may be the second most expensive city in the world after Tokyo, according to a
recent global survey, but it is also on the world stage for its high quality
eateries, such Quay and Tetsuya's, are featured on San Pellegrino’s
2012 list of the world's
best restaurants, and the terms "locavore", "paddock-to-plate"
and "organic" are spouted regularly about town. And in Australia’s
biggest city, these concepts extend beyond top-class restaurants to also
encompass high quality “in-between meals” -- brunch and high tea -- enjoyed in
the city's trendy cafes and hotels.
Brunch is the new dinner
past decade, cafe numbers have exploded in response to Sydney’s obsession with
good coffee, preference for casual, al fresco dining options and dislike for
being pinned down (Sydneysiders have a poor reputation when it comes to committing
singlehandedly to Australian restaurateur Bill Granger, Sydney's brunch phenomena began when he
opened bills in the Darlinghurst
neighbourhood in 1993. Granger loved the French and Asian way of eating out –
cheaply and casually –and wanted to bring it to Australia.
"Sydney has an early
morning culture, it's a morning city,” Granger explained. “There's a lot of
energy as the climate is good."
the formal food scene centred on white-table-clothed restaurants – preferably
with water or harbour views – that served multi-course meals to the wealthy,
and the city’s cheap and cheerful eateries were found mostly in Chinatown. His cafe’s light, open space, designed to feel
more like a lounge with a central communal table, turned the scene on its head,
and in 1997 the New York Times declared its scrambled eggs the "best in
bills is as popular as ever, with outposts in both Japan
and England and three in Sydney, including the
original in Darlinghurst. Meanwhile, a string of similar cafe openings
followed, and local dining habits changed forever.
weekends, Sydneysiders are increasingly likely to be found polishing off chilli
fried egg, rocket and spiced mango chutney on a brioche roll at bills, or fig
and walnut bread at Crabbe Hole (1 Notts
Ave, Bondi Beach; 04-03-074-447), a hole-in-the-wall cafe at Sydney's Iceberg's swimming pool, the famous ocean
baths set into the cliffs overlooking Bondi Beach. Or you may find them chowing
down on carrot and cardamom cake at Kitchen
by Mike in the suburb of Rosebery, one of the many Sydney brunch spots that
is located in a cool, cleverly-converted warehouse where roasters, cupping
(tasting) areas and open kitchens are integral to a cafe's success.
coffee has to be great, but it is about the whole package," said Russell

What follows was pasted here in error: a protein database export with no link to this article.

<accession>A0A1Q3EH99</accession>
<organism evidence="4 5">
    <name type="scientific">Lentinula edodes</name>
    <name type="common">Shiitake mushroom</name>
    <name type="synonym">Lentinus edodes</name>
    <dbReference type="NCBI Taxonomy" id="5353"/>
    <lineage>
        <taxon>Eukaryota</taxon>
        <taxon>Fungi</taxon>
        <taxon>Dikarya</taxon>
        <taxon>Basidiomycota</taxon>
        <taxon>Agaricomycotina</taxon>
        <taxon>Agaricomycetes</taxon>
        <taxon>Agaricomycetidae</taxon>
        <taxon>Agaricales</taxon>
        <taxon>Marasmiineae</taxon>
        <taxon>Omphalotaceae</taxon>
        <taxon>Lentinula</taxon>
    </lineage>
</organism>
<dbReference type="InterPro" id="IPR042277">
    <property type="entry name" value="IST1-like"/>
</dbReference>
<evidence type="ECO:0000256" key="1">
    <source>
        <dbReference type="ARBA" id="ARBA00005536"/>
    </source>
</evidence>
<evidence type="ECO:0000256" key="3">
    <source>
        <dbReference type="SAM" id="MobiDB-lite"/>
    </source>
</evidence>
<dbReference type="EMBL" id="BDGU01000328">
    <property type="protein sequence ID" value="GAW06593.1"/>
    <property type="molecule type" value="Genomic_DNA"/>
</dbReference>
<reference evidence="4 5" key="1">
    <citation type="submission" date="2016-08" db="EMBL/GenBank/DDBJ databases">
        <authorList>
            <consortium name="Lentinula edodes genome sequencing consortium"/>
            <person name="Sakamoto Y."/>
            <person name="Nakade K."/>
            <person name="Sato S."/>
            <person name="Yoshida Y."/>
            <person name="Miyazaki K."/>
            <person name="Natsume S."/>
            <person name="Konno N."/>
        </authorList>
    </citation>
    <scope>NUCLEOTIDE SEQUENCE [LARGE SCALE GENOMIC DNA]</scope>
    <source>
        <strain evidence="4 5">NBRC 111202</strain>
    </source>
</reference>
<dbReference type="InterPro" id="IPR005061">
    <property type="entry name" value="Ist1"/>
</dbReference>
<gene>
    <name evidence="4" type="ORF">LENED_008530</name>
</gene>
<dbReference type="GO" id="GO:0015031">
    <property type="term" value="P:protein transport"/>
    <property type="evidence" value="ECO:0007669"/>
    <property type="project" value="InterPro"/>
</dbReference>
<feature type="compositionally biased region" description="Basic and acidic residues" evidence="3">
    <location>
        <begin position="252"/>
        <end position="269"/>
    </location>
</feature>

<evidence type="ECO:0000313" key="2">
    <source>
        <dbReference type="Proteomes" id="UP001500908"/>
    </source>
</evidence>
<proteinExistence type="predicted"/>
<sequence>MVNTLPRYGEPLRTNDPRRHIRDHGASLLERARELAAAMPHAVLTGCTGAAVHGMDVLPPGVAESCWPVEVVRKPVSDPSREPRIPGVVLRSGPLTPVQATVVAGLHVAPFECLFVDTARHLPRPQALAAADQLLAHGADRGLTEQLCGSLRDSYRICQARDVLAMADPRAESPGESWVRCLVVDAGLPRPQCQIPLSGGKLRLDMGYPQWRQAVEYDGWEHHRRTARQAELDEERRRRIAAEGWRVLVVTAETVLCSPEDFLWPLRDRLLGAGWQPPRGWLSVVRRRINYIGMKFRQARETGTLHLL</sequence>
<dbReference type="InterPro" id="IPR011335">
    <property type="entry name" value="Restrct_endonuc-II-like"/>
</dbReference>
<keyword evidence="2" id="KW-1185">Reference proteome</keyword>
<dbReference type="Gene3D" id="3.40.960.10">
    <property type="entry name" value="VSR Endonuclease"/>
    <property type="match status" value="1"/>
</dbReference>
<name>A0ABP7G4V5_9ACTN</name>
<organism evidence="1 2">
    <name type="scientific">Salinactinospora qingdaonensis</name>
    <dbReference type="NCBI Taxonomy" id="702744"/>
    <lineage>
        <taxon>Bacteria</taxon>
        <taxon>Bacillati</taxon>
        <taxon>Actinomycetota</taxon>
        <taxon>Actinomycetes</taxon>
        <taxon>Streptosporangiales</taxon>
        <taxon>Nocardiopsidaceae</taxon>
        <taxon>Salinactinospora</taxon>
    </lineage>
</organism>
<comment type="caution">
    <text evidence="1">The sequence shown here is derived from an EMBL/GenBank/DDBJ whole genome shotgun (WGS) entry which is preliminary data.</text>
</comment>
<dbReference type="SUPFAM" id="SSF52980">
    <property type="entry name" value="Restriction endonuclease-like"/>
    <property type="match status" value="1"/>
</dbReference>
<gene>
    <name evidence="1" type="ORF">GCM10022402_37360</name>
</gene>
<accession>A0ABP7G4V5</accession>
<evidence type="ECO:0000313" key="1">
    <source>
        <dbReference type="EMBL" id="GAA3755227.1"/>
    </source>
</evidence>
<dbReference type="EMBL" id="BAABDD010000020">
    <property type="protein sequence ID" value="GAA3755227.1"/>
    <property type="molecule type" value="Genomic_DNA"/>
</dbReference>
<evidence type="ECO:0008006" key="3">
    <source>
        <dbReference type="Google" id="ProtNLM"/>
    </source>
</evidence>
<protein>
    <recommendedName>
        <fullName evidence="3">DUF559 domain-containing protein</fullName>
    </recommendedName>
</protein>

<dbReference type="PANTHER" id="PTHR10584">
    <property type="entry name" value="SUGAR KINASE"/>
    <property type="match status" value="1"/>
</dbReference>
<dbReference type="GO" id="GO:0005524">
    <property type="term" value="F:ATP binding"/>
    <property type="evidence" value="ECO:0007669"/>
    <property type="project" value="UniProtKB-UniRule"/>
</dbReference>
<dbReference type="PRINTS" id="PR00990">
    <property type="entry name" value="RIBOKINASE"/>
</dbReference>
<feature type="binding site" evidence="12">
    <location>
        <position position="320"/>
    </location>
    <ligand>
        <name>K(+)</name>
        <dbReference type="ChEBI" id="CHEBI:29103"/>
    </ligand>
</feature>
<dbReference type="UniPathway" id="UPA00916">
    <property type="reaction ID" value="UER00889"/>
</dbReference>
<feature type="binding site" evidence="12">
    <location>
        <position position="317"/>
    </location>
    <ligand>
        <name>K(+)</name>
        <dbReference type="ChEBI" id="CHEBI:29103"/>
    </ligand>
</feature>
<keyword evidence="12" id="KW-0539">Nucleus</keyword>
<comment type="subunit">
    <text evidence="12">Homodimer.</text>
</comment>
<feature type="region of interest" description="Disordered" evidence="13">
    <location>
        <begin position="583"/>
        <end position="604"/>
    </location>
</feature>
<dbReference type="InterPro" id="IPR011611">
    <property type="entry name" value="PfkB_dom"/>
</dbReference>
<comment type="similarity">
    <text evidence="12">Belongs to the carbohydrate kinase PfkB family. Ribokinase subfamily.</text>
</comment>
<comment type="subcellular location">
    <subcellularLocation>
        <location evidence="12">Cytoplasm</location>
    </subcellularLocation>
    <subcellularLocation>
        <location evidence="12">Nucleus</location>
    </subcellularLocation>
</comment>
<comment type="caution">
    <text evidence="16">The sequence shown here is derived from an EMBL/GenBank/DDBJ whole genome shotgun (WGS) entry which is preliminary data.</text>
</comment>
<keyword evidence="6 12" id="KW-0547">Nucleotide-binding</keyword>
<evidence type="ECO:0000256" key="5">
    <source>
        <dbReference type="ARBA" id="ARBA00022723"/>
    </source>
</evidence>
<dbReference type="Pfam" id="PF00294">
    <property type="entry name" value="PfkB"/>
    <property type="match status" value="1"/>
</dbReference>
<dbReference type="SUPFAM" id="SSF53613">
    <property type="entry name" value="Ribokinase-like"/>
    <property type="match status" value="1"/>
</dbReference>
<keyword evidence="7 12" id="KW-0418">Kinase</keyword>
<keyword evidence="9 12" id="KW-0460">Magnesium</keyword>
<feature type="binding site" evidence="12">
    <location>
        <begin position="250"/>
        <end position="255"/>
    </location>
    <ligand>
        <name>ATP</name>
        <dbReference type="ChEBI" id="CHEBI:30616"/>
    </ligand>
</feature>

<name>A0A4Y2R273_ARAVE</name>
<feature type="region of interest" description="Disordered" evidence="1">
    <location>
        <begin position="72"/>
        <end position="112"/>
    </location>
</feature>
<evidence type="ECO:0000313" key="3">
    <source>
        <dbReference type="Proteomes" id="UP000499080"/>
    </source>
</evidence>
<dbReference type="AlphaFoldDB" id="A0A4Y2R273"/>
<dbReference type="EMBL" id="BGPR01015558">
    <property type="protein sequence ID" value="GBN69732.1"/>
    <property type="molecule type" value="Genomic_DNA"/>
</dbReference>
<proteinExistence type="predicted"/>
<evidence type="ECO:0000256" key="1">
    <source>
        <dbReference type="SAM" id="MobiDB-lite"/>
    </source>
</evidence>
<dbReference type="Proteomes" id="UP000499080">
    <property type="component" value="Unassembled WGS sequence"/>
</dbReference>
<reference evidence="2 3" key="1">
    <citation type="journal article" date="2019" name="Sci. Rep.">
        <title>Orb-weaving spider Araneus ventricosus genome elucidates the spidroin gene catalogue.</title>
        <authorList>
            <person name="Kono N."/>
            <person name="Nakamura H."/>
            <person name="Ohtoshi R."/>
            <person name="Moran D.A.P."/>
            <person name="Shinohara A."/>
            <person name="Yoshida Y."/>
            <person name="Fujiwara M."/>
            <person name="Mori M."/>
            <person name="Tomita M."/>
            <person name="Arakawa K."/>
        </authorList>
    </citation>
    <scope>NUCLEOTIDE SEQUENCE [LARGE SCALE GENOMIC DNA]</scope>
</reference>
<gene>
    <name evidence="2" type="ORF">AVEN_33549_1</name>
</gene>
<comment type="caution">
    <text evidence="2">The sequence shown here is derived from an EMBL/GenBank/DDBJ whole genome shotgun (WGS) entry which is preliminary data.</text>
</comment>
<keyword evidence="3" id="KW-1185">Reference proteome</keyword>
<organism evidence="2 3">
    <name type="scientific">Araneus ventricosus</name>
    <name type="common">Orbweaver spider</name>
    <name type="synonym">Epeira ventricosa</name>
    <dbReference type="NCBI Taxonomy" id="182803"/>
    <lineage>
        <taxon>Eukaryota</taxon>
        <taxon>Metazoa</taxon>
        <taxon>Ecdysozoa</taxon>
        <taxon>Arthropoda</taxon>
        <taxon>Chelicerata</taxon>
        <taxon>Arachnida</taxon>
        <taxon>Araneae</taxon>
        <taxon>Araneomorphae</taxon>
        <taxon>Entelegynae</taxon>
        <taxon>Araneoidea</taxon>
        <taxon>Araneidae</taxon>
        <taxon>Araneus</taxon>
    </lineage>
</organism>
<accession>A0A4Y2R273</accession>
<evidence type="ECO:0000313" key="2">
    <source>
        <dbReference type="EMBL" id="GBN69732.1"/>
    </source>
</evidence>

Beard, owner of Reuben Hills, one
of Surry Hills' growing band of ultra-cool cafes.
Hills' long, industrial-style space with exposed brick and funky strip lighting
attracts lines of local and international java hounds with its South American
blends and associated Latin American-inspired all-day brunch dishes, such as corn
tortillas and baleada (eggs, South
American cheese and black beans), or the Doggs Breakfast, an ice cream sandwich
with salted caramel. There is even a cheekily named "The NOT reuben",
comprising of wagyu salt brisket, pickled slaw, manchego and horseradish cream
everything in Sydney’s
dining scene has such a post-modern take.
or afternoon "cuppa", Australian slang for a cup of tea, is a British
custom that remains, albeit to a lesser extent these days. While tea is often enjoyed
at home, you can also head to a number of Sydney
establishments for a contemporary take on the city's historic practice of old fashioned
high tea .
the Queen Victoria Building,
an elaborate Romanesque building in the heart of the city centre, the Tea Room serves up morning and
afternoon tea daily -- think petit fours, finger sandwiches and scones -- on
three-tiered platters and British fine china. At the iconic Sydney
Opera House, high tea hits the high notes with an private opera recital while
you peer over your cup to the harbour beyond (bookings are essential). The
delicious spread includes everything from fresh crab sandwiches with coriander
mayonnaise to vanilla macaroons. Elsewhere, Sir Stamford at Circular Quay near the centre's waterfront hub, serves up an
elegant tea daily from 1 pm in a historic bar full of gilded paintings, high
backed chairs and Persian-style rugs. Try the classic Devonshire cream tea with
scones and jam or splash out on the elaborate "Heavenly High", which
includes a glass of champagne and gourmet chicken curry puffs, caramel chicken
and duck confit pastries, and jam tarts that would make the Queen of Hearts
proud. And in an even more contemporary twist on high tea, the Intercontinental Hotel has recently
introduced "High Coffee", where different coffees – from an espresso
martini (chilled espresso, coffee liqueur and vodka) to a cafe freddo (a
double-shot espresso, shaken with ice and served in a glass) are matched with various
culinary treats, from gourmet beef and smoked salmon sandwiches to Belgian
tell if high coffee will cause a storm in a tea cup in traditional tea-going circles.
But given Sydney's
inventive dining scene it could be here to stay. Especially if brunch is
anything to go by.